The Blister Sisters- We get off the boots and socks whenever we stop and 'free the Camino 10' (aka our toes) as we've given them a right hammering today. Had a great micro siesta at this spot outside Castrojerez and when we're resting 2 deer shot from left to right across the landscape leaping and cavorting all over the place-too fast and precious for a photo but I can still see them in my minds eye

Blister sisters take a break

Castrojerez is the longest village in Europe and our accommodation the far end of course! Between this spot and the next the wind died down and it got warm......

....then hot...(Frances and Sher)

....and then boiling!

Our siesta meant that Chuck and Sher, who we'd met in Hontanas, caught up with us and he asked again what I would do to 'make this place productive?' Well the landscape I was looking at was contoured with ancient terraces that have been 'productive' for a for over two thousand years. But I must say as I walked over the Meseta I kept thinking "I bet you could breed fast horses here and this ground would build good bone on them as well as providing great gallops". But surely this has been done if not why not?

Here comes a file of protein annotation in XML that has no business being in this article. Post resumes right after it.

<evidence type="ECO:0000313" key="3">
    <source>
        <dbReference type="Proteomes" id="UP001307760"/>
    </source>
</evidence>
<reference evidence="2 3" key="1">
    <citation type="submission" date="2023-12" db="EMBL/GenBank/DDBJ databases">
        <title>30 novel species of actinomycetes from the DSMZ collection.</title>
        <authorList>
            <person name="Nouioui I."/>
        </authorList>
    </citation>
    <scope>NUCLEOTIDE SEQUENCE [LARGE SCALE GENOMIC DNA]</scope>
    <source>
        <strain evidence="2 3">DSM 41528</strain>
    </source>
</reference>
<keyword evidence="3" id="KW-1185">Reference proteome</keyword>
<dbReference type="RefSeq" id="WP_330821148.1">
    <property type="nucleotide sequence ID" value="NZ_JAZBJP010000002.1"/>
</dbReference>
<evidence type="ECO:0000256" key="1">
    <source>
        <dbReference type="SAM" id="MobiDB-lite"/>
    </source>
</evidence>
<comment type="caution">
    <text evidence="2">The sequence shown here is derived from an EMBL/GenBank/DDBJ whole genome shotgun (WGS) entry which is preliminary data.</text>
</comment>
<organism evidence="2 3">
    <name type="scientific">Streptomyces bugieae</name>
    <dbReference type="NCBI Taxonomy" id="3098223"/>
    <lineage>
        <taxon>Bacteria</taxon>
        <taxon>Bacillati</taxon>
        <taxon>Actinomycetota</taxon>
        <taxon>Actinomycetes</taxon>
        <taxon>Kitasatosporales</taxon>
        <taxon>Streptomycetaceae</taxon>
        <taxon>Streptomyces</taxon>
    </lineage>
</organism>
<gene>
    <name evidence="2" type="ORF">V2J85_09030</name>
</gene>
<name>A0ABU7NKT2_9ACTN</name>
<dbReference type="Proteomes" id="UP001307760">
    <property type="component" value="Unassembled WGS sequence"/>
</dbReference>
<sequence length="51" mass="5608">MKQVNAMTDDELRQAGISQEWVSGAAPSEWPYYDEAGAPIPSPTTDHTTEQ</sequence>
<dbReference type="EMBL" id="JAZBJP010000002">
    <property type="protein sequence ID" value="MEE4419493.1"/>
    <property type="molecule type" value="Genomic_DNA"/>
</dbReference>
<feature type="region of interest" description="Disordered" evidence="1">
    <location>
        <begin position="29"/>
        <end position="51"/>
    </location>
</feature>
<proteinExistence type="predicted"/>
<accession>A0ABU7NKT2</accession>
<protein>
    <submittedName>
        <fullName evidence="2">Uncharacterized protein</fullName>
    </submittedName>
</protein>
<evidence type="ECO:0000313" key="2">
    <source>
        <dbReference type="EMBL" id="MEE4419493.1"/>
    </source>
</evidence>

Both pretty wrecked when we arrive and find the hostal has a bit of a Marie Celeste vibe about it. Meet up with two Irish lads, Des and Pat, retired teachers doing their Camino in sections and in this part they are also are walking to Leon for the baptism of a grandnephew! Des, a strong walker who has never had any trouble before, has really bad tendonitis but is determined to continue to Leon. We persuade him to consider the luggage transit option so at least he's not carrying a load, stressing out Pat and won't arrive at the church by ambulance!
We have dinner with them, Kwik Kate (jolly english lass we met en route to Burgos who whacks off 40 kms before breakfast and who is most likely to say " you know what? I think I might push on a bit" but who is now convinced we are stalking her as is seems to be that she/we stay(s) wherever we/she stay(s)) and the two German pilgrims we call 'Dads do the Camino' (DDC for short) .
I'm so glad we finally get to meet the German chaps as they seem to 'wear their pilgrimage lightly'. They are lovely guys who look as if the have just stepped out to take the dog for a walk, or perhaps go to a rugby match. Its low tech everything M & S checked shirts, regular chinos, small day packs and 'strong shoes'. They smoke-a little, drink spirits-not so little, stay up late- a lot, walk like Trojans talk the whole time and stop to see everything.
Though fast they are the antithesis of the 'speed is everything' Pilgrim Sportif (so often... German) and remind me of my uncle Tiso (Edward) an ex benedictine, ex army career man & the sort of chap you'd be glad to have around in a crisis e.g. terrorist attack/kidnapping/alien invasion.
As DDC started in Leon a few years ago they will be finishing their Camino there in 3/4 days, and I can imagine them on their return home just walking into the house and shouting "I'm home pet" handing over €20 to a sulky teenager and going out to cut the grass.

1 comment:

GerAnnPaSa said...

Entertaining and informative. The al fresco loo stop made me chuckle lots.